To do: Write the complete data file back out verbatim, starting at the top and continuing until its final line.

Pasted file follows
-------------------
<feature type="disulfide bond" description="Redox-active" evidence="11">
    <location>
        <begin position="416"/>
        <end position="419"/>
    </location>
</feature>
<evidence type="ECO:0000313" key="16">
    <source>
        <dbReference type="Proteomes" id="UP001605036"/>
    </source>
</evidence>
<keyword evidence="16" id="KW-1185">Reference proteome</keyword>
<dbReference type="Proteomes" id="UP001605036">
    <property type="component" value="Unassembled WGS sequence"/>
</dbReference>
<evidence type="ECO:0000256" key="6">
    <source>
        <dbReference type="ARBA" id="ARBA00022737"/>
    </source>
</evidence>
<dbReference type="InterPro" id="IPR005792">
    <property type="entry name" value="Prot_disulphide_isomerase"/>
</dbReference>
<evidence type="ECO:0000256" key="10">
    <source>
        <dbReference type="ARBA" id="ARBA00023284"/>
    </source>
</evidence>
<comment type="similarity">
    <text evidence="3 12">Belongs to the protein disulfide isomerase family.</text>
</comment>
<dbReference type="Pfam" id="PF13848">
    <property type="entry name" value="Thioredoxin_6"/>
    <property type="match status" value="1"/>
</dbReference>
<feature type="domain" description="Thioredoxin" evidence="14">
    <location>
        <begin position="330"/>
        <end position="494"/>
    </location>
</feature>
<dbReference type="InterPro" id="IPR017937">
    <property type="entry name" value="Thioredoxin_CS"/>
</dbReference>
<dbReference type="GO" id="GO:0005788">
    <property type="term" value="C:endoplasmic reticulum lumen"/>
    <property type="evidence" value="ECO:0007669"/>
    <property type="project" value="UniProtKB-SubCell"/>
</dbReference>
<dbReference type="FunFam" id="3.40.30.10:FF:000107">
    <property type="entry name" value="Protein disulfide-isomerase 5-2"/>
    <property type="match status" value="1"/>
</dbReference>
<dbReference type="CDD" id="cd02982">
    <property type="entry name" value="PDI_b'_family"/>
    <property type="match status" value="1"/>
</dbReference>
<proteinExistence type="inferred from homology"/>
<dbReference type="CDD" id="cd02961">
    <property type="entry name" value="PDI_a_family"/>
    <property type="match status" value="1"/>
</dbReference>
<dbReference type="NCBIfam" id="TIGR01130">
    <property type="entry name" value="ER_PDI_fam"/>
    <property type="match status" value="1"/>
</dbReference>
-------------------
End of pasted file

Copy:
<feature type="disulfide bond" description="Redox-active" evidence="11">
    <location>
        <begin position="416"/>
        <end position="419"/>
    </location>
</feature>
<evidence type="ECO:0000313" key="16">
    <source>
        <dbReference type="Proteomes" id="UP001605036"/>
    </source>
</evidence>
<keyword evidence="16" id="KW-1185">Reference proteome</keyword>
<dbReference type="Proteomes" id="UP001605036">
    <property type="component" value="Unassembled WGS sequence"/>
</dbReference>
<evidence type="ECO:0000256" key="6">
    <source>
        <dbReference type="ARBA" id="ARBA00022737"/>
    </source>
</evidence>
<dbReference type="InterPro" id="IPR005792">
    <property type="entry name" value="Prot_disulphide_isomerase"/>
</dbReference>
<evidence type="ECO:0000256" key="10">
    <source>
        <dbReference type="ARBA" id="ARBA00023284"/>
    </source>
</evidence>
<comment type="similarity">
    <text evidence="3 12">Belongs to the protein disulfide isomerase family.</text>
</comment>
<dbReference type="Pfam" id="PF13848">
    <property type="entry name" value="Thioredoxin_6"/>
    <property type="match status" value="1"/>
</dbReference>
<feature type="domain" description="Thioredoxin" evidence="14">
    <location>
        <begin position="330"/>
        <end position="494"/>
    </location>
</feature>
<dbReference type="InterPro" id="IPR017937">
    <property type="entry name" value="Thioredoxin_CS"/>
</dbReference>
<dbReference type="GO" id="GO:0005788">
    <property type="term" value="C:endoplasmic reticulum lumen"/>
    <property type="evidence" value="ECO:0007669"/>
    <property type="project" value="UniProtKB-SubCell"/>
</dbReference>
<dbReference type="FunFam" id="3.40.30.10:FF:000107">
    <property type="entry name" value="Protein disulfide-isomerase 5-2"/>
    <property type="match status" value="1"/>
</dbReference>
<dbReference type="CDD" id="cd02982">
    <property type="entry name" value="PDI_b'_family"/>
    <property type="match status" value="1"/>
</dbReference>
<proteinExistence type="inferred from homology"/>
<dbReference type="CDD" id="cd02961">
    <property type="entry name" value="PDI_a_family"/>
    <property type="match status" value="1"/>
</dbReference>
<dbReference type="NCBIfam" id="TIGR01130">
    <property type="entry name" value="ER_PDI_fam"/>
    <property type="match status" value="1"/>
</dbReference>